6. Galton VA, de Waard E, Parlow AF, et al. Life without the iodothyronine deiodinases
. Endocrinology 2014; 155:4081–4087.
7. Sabatino L, Lubrano V, Balzan S, et al. Thyroid
D1, D2, and D3 are expressed in human endothelial dermal microvascular line: effects of thyroid
hormones. Mol Cellular Biochem 2015; 399:87–94.
8. Porcu E, Medici M, Pistis G, et al. A meta-analysis of thyroid
-related traits reveals novel loci and gender-specific differences in the regulation of thyroid
function. PLoS Genet 2013; 9:e1003266.
9. Medici M, Porcu E, Pistis G, et al. Identification of novel genetic Loci associated with thyroid
peroxidase antibodies and clinical thyroid
disease. PLoS Genet 2014; 10:e1004123.
10▪▪. Taylor PN, Porcu E, Chew S, et al. Whole-genome sequence-based analysis of thyroid
function. Nat Commun 2015; 6:5681.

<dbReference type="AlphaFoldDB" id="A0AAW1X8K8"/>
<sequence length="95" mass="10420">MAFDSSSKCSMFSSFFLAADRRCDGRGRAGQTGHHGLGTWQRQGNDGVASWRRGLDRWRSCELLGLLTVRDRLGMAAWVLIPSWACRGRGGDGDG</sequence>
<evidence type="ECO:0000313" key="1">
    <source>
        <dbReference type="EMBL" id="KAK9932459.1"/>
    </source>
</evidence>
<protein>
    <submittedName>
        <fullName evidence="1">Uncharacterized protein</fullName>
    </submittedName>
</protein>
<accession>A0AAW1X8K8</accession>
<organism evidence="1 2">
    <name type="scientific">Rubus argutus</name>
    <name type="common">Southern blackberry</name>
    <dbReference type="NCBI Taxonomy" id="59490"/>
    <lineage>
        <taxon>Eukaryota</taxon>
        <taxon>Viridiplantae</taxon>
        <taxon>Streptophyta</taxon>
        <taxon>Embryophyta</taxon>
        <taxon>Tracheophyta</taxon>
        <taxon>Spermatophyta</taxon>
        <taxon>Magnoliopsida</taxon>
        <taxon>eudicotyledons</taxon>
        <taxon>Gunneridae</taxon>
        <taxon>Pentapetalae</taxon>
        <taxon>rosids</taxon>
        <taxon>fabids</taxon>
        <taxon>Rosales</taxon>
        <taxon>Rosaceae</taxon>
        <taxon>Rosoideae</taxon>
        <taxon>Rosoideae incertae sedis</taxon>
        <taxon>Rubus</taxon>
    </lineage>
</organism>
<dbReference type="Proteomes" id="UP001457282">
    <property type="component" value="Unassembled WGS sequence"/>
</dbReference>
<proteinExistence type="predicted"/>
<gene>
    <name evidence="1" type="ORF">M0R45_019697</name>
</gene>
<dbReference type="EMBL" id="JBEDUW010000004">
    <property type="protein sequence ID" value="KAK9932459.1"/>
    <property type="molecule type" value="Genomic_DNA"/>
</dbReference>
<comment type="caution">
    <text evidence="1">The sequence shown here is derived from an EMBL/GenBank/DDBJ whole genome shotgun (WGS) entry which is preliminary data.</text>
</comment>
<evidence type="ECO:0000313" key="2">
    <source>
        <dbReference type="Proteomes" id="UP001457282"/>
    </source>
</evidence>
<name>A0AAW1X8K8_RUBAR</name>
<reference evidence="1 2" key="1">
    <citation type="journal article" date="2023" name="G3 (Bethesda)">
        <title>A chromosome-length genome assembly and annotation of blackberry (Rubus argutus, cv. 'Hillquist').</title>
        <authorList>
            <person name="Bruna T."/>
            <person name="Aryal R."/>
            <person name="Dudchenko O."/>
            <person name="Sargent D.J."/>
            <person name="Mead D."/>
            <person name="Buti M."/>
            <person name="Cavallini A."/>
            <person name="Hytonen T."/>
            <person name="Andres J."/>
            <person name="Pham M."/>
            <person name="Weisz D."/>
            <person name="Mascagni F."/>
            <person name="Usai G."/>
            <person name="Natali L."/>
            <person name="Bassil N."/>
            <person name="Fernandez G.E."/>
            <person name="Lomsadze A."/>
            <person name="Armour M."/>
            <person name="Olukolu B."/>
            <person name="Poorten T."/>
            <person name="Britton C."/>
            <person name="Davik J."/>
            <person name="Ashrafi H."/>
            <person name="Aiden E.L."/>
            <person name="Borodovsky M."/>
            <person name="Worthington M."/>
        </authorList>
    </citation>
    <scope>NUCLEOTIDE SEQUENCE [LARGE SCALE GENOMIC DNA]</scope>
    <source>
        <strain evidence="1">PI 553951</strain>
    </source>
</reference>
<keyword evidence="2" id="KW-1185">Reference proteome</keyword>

First whole genome-based analysis of the genetic architecture of thyroid function.
11▪▪. Medici M, Visser WE, Visser TJ, Peeters RP. Genetic determination of the hypothalamic-pituitary-thyroid
axis: where do we stand? Endocr Rev 2015; 36:214–244.
Comprehensive overview of the genetic architecture of thyroid function.
12. Dayan CM, Saravanan P, Bayly G. Whose normal thyroid
function is better: yours or mine? Lancet 2002; 360:353–354.
13▪. Verloop H, Dekkers OM, Peeters RP, et al. Genetics in endocrinology: genetic variation in deiodinases
: a systematic review of potential clinical effects in humans. Eur J Endocrinol 2014; 171:R123–R135.
Good overview of the clinical effects of variation in the deiodinases.
14. Panicker V, Wilson SG, Spector TD, et al. Heritability of serum TSH, free T4 and free T3 concentrations: a study of a large UK twin cohort. Clin Endocrinol (Oxf) 2008; 68:652–659.